Prescription required for patient restraints
Patient restraint devices, used on more than half a million people in nursing homes and hospitals, are now available by prescription only, as a result of a recent FDA action. FDA took this step because, as currently labeled and used, the devices may pose serious risks to patients.
FDA proposed other regulatory changes for the devices, including requiting premarket approval, in the June 19, 1992, , Federal Register.
“When they are necessary, medical restraints provide benefit to many patients and their care-givers,” said FDA Commissioner David A. Kessler, M.D. “But if they are used improperly, patients may suffer injuries or even death.”
The restraints, which include safety vests, jackets, lap and wheelchair belts, and fabric body holders, are intended to prevent falls or other injuries. Their incorrect use, however, is responsible for an estimated 100 or more deaths each year, mostly due to strangulation. Broken bones, bums, and other injuries have also been reported.
An FDA review of reported incidents shows that inappropriate patient selection, incorrect restraint selection, errors in applying the devices, and inadequate patient monitoring are the primary causes of injuries related to their use. FDA also proposed that:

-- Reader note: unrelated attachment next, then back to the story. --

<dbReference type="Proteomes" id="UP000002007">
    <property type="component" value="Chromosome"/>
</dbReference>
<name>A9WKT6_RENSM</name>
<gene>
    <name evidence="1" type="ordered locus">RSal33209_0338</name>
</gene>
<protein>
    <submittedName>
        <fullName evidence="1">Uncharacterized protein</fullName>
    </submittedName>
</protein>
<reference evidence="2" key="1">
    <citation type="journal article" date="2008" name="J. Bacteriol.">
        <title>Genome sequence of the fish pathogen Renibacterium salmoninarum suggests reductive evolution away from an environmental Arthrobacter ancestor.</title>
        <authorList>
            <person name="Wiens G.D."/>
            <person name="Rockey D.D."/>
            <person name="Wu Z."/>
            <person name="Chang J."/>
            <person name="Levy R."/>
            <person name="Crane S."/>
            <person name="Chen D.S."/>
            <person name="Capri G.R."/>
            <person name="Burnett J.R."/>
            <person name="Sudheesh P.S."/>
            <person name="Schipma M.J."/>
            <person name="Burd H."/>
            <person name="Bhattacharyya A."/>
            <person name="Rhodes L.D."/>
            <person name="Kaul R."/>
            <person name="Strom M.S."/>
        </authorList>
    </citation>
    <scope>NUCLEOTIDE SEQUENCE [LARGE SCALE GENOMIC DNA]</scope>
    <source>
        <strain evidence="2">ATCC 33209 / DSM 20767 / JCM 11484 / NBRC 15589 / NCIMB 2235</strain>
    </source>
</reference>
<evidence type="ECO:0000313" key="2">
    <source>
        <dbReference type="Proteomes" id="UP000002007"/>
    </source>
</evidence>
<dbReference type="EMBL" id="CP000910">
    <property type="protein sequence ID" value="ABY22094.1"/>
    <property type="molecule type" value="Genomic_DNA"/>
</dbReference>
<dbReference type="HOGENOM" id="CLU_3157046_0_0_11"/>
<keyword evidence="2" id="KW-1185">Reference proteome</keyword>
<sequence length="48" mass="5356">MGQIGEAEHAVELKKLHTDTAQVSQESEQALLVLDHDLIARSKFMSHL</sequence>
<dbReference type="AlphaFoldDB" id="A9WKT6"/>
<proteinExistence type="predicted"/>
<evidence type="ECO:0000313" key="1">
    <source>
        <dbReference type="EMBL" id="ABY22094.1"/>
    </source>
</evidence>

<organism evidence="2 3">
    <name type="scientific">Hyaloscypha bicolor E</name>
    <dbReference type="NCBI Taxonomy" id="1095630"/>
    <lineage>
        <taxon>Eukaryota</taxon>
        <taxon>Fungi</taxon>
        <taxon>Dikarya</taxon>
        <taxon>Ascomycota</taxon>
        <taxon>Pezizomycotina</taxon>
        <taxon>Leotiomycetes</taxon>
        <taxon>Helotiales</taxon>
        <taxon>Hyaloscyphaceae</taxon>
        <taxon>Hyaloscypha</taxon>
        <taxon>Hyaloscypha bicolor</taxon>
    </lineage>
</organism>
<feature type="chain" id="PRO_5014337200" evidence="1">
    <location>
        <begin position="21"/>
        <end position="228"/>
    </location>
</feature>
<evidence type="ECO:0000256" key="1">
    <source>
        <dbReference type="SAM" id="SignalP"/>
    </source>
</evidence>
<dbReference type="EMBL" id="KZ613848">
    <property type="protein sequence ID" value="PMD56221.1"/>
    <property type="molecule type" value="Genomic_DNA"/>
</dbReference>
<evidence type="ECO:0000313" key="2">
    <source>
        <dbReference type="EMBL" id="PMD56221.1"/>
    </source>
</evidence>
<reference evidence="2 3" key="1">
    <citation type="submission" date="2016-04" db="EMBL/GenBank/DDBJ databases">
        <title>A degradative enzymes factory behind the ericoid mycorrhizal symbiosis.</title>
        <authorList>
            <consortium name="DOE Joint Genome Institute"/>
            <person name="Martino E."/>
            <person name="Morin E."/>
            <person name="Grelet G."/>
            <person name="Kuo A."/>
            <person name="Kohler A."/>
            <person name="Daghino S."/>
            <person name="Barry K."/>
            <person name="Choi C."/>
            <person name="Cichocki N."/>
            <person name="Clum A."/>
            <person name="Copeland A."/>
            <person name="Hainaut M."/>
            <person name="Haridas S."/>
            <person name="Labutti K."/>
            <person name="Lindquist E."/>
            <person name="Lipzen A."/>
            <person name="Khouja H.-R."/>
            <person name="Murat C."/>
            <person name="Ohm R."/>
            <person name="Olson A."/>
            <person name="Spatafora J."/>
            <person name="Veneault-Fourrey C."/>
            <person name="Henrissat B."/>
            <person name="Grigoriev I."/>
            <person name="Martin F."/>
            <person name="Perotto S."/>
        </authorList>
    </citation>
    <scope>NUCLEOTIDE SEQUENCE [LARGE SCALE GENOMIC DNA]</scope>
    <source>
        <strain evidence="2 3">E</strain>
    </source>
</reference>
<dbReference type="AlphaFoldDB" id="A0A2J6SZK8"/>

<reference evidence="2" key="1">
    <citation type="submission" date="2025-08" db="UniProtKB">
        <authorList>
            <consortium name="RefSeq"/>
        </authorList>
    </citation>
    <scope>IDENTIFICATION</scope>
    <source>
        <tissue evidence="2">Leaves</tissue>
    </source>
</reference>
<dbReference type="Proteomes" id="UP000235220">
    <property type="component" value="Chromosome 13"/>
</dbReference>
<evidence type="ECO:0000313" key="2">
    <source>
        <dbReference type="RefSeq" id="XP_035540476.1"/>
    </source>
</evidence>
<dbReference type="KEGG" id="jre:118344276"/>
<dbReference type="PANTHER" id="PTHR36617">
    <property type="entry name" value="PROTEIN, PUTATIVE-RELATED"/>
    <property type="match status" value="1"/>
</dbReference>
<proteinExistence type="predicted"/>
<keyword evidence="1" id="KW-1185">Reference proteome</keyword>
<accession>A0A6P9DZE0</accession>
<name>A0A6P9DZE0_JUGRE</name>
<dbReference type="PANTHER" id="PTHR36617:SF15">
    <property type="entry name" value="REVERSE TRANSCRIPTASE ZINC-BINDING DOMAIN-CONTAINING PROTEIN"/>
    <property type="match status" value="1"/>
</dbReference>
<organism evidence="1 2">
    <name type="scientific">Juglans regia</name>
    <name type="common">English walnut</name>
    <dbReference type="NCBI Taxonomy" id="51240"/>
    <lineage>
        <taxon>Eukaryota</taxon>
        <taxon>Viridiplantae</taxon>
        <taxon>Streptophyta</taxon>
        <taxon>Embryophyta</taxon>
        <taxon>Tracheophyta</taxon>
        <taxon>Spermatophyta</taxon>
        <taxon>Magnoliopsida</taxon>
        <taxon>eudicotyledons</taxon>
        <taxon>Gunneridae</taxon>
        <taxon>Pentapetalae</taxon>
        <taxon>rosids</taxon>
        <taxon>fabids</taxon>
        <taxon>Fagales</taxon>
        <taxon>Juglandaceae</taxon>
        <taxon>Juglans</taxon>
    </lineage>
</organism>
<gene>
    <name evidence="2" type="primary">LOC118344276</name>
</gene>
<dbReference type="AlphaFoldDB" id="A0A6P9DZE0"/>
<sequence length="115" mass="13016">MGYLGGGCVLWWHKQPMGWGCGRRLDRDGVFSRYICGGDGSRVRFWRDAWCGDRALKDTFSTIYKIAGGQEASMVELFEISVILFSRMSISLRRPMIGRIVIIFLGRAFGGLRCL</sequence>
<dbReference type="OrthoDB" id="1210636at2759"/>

* labels for the devices provide clearer directions for use with warnings about potential hazards
* the devices be used under the supervision of a health-care professional or other trained individual
* health-care facilities train their staffs in proper use of the restraints
* alternatives to restraints be used whenever possible
* patients be observed frequently for comfort and safety.
The Health Care Financing Administration already requires distribution of educational information to advise patients that they have a right to refuse restraints and to be informed of facilities’ policies regarding their use, and that use of restraints should be monitored and documented by staff specially trained for this purpose.
COPYRIGHT 1992 U.S. Government Printing Office
COPYRIGHT 2004 Gale Group